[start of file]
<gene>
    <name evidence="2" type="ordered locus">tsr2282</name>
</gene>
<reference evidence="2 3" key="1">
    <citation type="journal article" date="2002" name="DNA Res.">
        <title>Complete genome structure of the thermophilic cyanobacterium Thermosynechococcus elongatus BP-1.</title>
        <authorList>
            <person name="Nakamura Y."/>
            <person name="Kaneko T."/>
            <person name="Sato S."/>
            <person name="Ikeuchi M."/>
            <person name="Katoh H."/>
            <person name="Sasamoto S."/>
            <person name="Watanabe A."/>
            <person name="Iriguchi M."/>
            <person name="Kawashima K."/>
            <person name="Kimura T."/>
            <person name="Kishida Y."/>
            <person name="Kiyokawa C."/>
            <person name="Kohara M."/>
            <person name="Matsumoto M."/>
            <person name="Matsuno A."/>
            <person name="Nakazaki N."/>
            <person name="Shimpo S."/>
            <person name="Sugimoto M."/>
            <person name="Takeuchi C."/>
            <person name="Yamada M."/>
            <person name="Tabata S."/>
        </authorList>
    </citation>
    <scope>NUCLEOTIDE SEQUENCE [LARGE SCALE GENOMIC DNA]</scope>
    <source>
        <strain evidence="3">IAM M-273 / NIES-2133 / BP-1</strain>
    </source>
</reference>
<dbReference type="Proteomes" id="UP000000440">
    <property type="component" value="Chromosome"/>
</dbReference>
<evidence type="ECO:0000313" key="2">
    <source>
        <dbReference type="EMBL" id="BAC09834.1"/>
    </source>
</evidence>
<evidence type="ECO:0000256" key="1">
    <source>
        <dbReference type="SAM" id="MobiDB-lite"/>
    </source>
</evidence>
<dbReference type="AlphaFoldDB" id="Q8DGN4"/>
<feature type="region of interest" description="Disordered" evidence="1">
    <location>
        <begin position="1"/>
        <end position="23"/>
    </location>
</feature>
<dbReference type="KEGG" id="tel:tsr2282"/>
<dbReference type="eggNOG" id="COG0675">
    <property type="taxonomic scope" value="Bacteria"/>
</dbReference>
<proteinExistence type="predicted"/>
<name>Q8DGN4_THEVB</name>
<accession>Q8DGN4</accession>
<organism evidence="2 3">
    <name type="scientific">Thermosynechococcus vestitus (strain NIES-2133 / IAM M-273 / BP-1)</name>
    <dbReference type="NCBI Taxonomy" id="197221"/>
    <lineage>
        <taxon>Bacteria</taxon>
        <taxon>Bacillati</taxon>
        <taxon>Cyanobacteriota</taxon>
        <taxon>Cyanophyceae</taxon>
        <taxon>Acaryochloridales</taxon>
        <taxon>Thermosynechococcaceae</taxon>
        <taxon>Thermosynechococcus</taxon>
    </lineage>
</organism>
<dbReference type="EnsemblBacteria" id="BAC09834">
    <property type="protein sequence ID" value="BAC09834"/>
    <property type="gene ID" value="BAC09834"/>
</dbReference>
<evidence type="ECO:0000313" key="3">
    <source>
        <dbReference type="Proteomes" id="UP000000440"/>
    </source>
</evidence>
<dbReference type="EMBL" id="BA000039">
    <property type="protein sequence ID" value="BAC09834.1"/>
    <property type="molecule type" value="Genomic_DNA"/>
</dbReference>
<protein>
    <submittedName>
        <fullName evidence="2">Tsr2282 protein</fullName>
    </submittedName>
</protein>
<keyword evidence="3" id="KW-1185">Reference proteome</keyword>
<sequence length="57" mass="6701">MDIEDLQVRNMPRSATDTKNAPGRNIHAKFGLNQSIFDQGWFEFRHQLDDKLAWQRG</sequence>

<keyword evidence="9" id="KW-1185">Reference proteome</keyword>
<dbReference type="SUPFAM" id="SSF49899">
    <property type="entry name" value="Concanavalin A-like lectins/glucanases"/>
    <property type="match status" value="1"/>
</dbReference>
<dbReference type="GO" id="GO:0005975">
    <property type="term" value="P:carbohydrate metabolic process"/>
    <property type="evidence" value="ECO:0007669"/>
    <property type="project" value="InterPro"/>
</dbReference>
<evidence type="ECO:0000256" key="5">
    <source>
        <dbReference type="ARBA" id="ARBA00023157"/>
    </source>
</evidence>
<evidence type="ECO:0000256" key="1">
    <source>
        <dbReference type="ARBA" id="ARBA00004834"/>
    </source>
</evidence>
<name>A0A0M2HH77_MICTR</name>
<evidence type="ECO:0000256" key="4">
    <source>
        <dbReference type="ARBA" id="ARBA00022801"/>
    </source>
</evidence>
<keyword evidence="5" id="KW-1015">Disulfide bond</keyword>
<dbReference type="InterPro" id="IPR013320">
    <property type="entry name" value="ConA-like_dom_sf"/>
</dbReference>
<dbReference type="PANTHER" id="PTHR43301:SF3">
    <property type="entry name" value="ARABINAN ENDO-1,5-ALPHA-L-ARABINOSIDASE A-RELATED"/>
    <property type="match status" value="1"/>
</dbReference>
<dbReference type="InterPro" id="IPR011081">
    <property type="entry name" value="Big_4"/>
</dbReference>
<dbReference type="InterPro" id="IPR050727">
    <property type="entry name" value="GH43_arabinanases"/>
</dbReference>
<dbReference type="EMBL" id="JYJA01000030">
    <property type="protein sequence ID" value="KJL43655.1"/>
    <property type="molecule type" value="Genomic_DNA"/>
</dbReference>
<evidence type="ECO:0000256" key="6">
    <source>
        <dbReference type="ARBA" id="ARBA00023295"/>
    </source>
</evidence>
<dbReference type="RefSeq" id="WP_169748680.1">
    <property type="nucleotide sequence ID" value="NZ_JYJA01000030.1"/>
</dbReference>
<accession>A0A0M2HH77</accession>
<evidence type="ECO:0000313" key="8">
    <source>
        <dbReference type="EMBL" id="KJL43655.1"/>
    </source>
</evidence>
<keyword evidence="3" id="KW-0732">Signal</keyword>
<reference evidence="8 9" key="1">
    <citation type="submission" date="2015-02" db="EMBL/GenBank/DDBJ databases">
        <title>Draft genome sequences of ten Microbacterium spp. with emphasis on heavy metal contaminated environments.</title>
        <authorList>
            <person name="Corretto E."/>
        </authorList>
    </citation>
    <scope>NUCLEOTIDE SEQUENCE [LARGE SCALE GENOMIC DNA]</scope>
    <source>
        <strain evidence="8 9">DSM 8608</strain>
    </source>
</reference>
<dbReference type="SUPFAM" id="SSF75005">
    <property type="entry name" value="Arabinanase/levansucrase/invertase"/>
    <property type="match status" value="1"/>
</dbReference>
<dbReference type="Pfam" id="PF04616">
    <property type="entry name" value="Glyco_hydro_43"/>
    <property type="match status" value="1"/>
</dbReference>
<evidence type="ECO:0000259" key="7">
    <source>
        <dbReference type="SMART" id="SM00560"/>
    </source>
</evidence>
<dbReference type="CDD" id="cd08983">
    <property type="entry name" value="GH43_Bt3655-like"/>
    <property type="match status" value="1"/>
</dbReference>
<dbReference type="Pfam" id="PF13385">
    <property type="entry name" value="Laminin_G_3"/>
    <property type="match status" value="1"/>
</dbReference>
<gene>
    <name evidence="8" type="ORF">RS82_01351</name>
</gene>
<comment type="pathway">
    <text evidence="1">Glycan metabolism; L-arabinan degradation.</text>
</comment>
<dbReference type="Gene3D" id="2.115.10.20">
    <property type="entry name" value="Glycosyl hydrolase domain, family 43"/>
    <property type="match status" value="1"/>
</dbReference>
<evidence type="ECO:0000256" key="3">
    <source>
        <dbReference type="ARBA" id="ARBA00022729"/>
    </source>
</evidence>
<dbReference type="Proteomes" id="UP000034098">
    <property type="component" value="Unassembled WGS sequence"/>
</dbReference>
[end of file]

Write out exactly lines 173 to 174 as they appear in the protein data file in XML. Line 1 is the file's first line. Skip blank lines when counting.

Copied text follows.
    <property type="match status" value="1"/>
</dbReference>